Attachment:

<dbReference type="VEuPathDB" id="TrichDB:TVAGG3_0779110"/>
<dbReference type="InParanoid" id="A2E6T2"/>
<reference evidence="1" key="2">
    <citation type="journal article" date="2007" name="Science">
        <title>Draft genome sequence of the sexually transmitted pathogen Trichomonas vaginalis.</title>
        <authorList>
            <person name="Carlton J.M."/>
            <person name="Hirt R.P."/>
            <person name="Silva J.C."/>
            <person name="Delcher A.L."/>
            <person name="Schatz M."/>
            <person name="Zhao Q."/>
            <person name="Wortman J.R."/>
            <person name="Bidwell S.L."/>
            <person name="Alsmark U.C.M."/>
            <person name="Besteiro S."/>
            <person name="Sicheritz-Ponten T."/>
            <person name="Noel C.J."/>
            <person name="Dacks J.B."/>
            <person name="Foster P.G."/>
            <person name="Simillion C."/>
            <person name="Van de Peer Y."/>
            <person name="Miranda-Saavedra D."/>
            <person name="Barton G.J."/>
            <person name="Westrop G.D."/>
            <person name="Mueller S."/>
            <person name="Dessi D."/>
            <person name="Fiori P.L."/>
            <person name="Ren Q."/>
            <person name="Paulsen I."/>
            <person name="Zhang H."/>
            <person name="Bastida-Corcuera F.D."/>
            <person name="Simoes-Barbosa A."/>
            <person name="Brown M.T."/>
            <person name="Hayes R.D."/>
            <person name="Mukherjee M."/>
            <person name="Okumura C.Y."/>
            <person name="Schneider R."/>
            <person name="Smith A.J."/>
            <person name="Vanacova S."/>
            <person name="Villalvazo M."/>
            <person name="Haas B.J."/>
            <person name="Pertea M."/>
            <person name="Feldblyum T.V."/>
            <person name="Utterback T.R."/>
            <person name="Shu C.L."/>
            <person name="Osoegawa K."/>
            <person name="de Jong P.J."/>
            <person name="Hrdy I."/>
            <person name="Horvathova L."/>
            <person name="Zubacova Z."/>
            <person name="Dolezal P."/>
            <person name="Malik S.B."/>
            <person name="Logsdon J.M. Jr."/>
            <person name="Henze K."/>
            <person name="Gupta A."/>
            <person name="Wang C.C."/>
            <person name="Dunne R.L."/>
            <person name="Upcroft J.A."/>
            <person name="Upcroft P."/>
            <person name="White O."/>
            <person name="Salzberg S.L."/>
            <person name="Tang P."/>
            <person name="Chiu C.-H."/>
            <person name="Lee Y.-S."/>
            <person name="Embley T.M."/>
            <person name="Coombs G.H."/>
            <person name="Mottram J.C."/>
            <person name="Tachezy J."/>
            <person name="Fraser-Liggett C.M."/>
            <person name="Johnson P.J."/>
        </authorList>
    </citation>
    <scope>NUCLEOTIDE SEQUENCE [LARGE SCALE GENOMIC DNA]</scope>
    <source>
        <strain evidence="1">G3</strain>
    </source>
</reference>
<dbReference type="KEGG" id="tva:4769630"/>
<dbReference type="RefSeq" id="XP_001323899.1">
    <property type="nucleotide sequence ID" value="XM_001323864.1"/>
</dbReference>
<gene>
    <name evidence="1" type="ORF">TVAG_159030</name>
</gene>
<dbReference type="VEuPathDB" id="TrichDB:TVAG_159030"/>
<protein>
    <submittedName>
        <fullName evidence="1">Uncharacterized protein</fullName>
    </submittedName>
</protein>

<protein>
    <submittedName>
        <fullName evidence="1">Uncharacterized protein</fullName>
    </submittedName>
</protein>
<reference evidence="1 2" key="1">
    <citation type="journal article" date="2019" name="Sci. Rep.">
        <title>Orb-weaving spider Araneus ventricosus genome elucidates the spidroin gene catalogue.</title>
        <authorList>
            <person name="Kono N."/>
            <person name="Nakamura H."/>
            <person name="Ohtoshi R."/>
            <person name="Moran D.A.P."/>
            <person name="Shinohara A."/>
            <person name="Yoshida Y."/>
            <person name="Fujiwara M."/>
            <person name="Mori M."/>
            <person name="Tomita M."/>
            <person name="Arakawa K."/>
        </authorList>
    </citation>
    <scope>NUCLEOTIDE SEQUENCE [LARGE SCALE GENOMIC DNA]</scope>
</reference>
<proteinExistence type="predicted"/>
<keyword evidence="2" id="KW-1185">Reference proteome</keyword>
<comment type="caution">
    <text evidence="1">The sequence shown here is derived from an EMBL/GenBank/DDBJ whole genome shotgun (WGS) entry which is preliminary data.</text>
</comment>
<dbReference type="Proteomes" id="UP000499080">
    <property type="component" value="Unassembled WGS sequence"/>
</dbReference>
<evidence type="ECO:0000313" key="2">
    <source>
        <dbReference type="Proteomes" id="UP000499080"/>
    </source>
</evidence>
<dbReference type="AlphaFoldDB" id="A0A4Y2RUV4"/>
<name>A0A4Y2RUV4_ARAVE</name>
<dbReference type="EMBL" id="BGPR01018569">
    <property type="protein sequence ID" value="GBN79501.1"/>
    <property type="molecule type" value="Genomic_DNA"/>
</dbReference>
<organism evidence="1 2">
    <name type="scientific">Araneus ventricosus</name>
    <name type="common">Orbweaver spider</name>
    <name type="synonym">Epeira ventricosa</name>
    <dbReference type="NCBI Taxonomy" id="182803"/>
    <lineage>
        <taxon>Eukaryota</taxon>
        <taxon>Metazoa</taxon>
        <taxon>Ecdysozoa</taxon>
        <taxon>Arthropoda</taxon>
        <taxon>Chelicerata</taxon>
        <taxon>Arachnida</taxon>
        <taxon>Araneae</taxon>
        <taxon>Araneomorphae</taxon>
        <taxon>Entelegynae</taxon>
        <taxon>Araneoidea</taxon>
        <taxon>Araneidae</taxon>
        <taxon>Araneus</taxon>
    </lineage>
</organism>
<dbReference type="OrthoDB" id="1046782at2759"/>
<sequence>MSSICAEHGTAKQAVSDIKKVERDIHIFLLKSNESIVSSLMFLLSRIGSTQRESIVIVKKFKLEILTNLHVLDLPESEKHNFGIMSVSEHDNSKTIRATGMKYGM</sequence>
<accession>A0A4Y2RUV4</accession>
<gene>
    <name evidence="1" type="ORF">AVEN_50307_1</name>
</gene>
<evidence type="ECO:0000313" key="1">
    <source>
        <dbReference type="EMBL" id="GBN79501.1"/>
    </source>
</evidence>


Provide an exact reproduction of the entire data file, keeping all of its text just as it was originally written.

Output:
<dbReference type="VEuPathDB" id="TrichDB:TVAGG3_0779110"/>
<dbReference type="InParanoid" id="A2E6T2"/>
<reference evidence="1" key="2">
    <citation type="journal article" date="2007" name="Science">
        <title>Draft genome sequence of the sexually transmitted pathogen Trichomonas vaginalis.</title>
        <authorList>
            <person name="Carlton J.M."/>
            <person name="Hirt R.P."/>
            <person name="Silva J.C."/>
            <person name="Delcher A.L."/>
            <person name="Schatz M."/>
            <person name="Zhao Q."/>
            <person name="Wortman J.R."/>
            <person name="Bidwell S.L."/>
            <person name="Alsmark U.C.M."/>
            <person name="Besteiro S."/>
            <person name="Sicheritz-Ponten T."/>
            <person name="Noel C.J."/>
            <person name="Dacks J.B."/>
            <person name="Foster P.G."/>
            <person name="Simillion C."/>
            <person name="Van de Peer Y."/>
            <person name="Miranda-Saavedra D."/>
            <person name="Barton G.J."/>
            <person name="Westrop G.D."/>
            <person name="Mueller S."/>
            <person name="Dessi D."/>
            <person name="Fiori P.L."/>
            <person name="Ren Q."/>
            <person name="Paulsen I."/>
            <person name="Zhang H."/>
            <person name="Bastida-Corcuera F.D."/>
            <person name="Simoes-Barbosa A."/>
            <person name="Brown M.T."/>
            <person name="Hayes R.D."/>
            <person name="Mukherjee M."/>
            <person name="Okumura C.Y."/>
            <person name="Schneider R."/>
            <person name="Smith A.J."/>
            <person name="Vanacova S."/>
            <person name="Villalvazo M."/>
            <person name="Haas B.J."/>
            <person name="Pertea M."/>
            <person name="Feldblyum T.V."/>
            <person name="Utterback T.R."/>
            <person name="Shu C.L."/>
            <person name="Osoegawa K."/>
            <person name="de Jong P.J."/>
            <person name="Hrdy I."/>
            <person name="Horvathova L."/>
            <person name="Zubacova Z."/>
            <person name="Dolezal P."/>
            <person name="Malik S.B."/>
            <person name="Logsdon J.M. Jr."/>
            <person name="Henze K."/>
            <person name="Gupta A."/>
            <person name="Wang C.C."/>
            <person name="Dunne R.L."/>
            <person name="Upcroft J.A."/>
            <person name="Upcroft P."/>
            <person name="White O."/>
            <person name="Salzberg S.L."/>
            <person name="Tang P."/>
            <person name="Chiu C.-H."/>
            <person name="Lee Y.-S."/>
            <person name="Embley T.M."/>
            <person name="Coombs G.H."/>
            <person name="Mottram J.C."/>
            <person name="Tachezy J."/>
            <person name="Fraser-Liggett C.M."/>
            <person name="Johnson P.J."/>
        </authorList>
    </citation>
    <scope>NUCLEOTIDE SEQUENCE [LARGE SCALE GENOMIC DNA]</scope>
    <source>
        <strain evidence="1">G3</strain>
    </source>
</reference>
<dbReference type="KEGG" id="tva:4769630"/>
<dbReference type="RefSeq" id="XP_001323899.1">
    <property type="nucleotide sequence ID" value="XM_001323864.1"/>
</dbReference>
<gene>
    <name evidence="1" type="ORF">TVAG_159030</name>
</gene>
<dbReference type="VEuPathDB" id="TrichDB:TVAG_159030"/>
<protein>
    <submittedName>
        <fullName evidence="1">Uncharacterized protein</fullName>
    </submittedName>
</protein>

<protein>
    <submittedName>
        <fullName evidence="1">Uncharacterized protein</fullName>
    </submittedName>
</protein>
<reference evidence="1 2" key="1">
    <citation type="journal article" date="2019" name="Sci. Rep.">
        <title>Orb-weaving spider Araneus ventricosus genome elucidates the spidroin gene catalogue.</title>
        <authorList>
            <person name="Kono N."/>
            <person name="Nakamura H."/>
            <person name="Ohtoshi R."/>
            <person name="Moran D.A.P."/>
            <person name="Shinohara A."/>
            <person name="Yoshida Y."/>
            <person name="Fujiwara M."/>
            <person name="Mori M."/>
            <person name="Tomita M."/>
            <person name="Arakawa K."/>
        </authorList>
    </citation>
    <scope>NUCLEOTIDE SEQUENCE [LARGE SCALE GENOMIC DNA]</scope>
</reference>
<proteinExistence type="predicted"/>
<keyword evidence="2" id="KW-1185">Reference proteome</keyword>
<comment type="caution">
    <text evidence="1">The sequence shown here is derived from an EMBL/GenBank/DDBJ whole genome shotgun (WGS) entry which is preliminary data.</text>
</comment>
<dbReference type="Proteomes" id="UP000499080">
    <property type="component" value="Unassembled WGS sequence"/>
</dbReference>
<evidence type="ECO:0000313" key="2">
    <source>
        <dbReference type="Proteomes" id="UP000499080"/>
    </source>
</evidence>
<dbReference type="AlphaFoldDB" id="A0A4Y2RUV4"/>
<name>A0A4Y2RUV4_ARAVE</name>
<dbReference type="EMBL" id="BGPR01018569">
    <property type="protein sequence ID" value="GBN79501.1"/>
    <property type="molecule type" value="Genomic_DNA"/>
</dbReference>
<organism evidence="1 2">
    <name type="scientific">Araneus ventricosus</name>
    <name type="common">Orbweaver spider</name>
    <name type="synonym">Epeira ventricosa</name>
    <dbReference type="NCBI Taxonomy" id="182803"/>
    <lineage>
        <taxon>Eukaryota</taxon>
        <taxon>Metazoa</taxon>
        <taxon>Ecdysozoa</taxon>
        <taxon>Arthropoda</taxon>
        <taxon>Chelicerata</taxon>
        <taxon>Arachnida</taxon>
        <taxon>Araneae</taxon>
        <taxon>Araneomorphae</taxon>
        <taxon>Entelegynae</taxon>
        <taxon>Araneoidea</taxon>
        <taxon>Araneidae</taxon>
        <taxon>Araneus</taxon>
    </lineage>
</organism>
<dbReference type="OrthoDB" id="1046782at2759"/>
<sequence>MSSICAEHGTAKQAVSDIKKVERDIHIFLLKSNESIVSSLMFLLSRIGSTQRESIVIVKKFKLEILTNLHVLDLPESEKHNFGIMSVSEHDNSKTIRATGMKYGM</sequence>
<accession>A0A4Y2RUV4</accession>
<gene>
    <name evidence="1" type="ORF">AVEN_50307_1</name>
</gene>
<evidence type="ECO:0000313" key="1">
    <source>
        <dbReference type="EMBL" id="GBN79501.1"/>
    </source>
</evidence>